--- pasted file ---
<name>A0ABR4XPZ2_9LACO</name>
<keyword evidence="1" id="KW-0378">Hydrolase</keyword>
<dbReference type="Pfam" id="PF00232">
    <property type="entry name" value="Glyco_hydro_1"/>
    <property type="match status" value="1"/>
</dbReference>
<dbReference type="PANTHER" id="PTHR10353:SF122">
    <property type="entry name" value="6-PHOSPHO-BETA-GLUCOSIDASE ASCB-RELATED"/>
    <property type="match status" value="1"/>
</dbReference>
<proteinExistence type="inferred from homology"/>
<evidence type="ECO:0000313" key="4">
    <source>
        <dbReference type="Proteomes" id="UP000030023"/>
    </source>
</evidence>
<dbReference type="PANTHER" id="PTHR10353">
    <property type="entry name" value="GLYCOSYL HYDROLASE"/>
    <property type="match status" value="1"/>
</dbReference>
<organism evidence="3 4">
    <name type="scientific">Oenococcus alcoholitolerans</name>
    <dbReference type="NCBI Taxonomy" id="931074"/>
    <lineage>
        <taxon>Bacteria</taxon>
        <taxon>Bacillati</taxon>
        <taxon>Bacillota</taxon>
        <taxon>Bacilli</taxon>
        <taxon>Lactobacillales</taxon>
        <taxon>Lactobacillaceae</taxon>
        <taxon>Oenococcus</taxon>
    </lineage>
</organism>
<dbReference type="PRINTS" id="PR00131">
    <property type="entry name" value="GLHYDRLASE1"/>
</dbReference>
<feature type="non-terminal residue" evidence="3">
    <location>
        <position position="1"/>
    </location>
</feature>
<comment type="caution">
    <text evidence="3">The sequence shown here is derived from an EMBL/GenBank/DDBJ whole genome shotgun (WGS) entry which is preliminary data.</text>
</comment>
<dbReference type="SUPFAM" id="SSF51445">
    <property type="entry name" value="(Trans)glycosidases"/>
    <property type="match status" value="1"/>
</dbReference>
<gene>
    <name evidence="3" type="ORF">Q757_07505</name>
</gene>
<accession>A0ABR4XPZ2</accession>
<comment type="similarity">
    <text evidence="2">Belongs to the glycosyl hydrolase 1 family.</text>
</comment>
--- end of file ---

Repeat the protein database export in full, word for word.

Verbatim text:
<name>A0ABR4XPZ2_9LACO</name>
<keyword evidence="1" id="KW-0378">Hydrolase</keyword>
<dbReference type="Pfam" id="PF00232">
    <property type="entry name" value="Glyco_hydro_1"/>
    <property type="match status" value="1"/>
</dbReference>
<dbReference type="PANTHER" id="PTHR10353:SF122">
    <property type="entry name" value="6-PHOSPHO-BETA-GLUCOSIDASE ASCB-RELATED"/>
    <property type="match status" value="1"/>
</dbReference>
<proteinExistence type="inferred from homology"/>
<evidence type="ECO:0000313" key="4">
    <source>
        <dbReference type="Proteomes" id="UP000030023"/>
    </source>
</evidence>
<dbReference type="PANTHER" id="PTHR10353">
    <property type="entry name" value="GLYCOSYL HYDROLASE"/>
    <property type="match status" value="1"/>
</dbReference>
<organism evidence="3 4">
    <name type="scientific">Oenococcus alcoholitolerans</name>
    <dbReference type="NCBI Taxonomy" id="931074"/>
    <lineage>
        <taxon>Bacteria</taxon>
        <taxon>Bacillati</taxon>
        <taxon>Bacillota</taxon>
        <taxon>Bacilli</taxon>
        <taxon>Lactobacillales</taxon>
        <taxon>Lactobacillaceae</taxon>
        <taxon>Oenococcus</taxon>
    </lineage>
</organism>
<dbReference type="PRINTS" id="PR00131">
    <property type="entry name" value="GLHYDRLASE1"/>
</dbReference>
<feature type="non-terminal residue" evidence="3">
    <location>
        <position position="1"/>
    </location>
</feature>
<comment type="caution">
    <text evidence="3">The sequence shown here is derived from an EMBL/GenBank/DDBJ whole genome shotgun (WGS) entry which is preliminary data.</text>
</comment>
<dbReference type="SUPFAM" id="SSF51445">
    <property type="entry name" value="(Trans)glycosidases"/>
    <property type="match status" value="1"/>
</dbReference>
<gene>
    <name evidence="3" type="ORF">Q757_07505</name>
</gene>
<accession>A0ABR4XPZ2</accession>
<comment type="similarity">
    <text evidence="2">Belongs to the glycosyl hydrolase 1 family.</text>
</comment>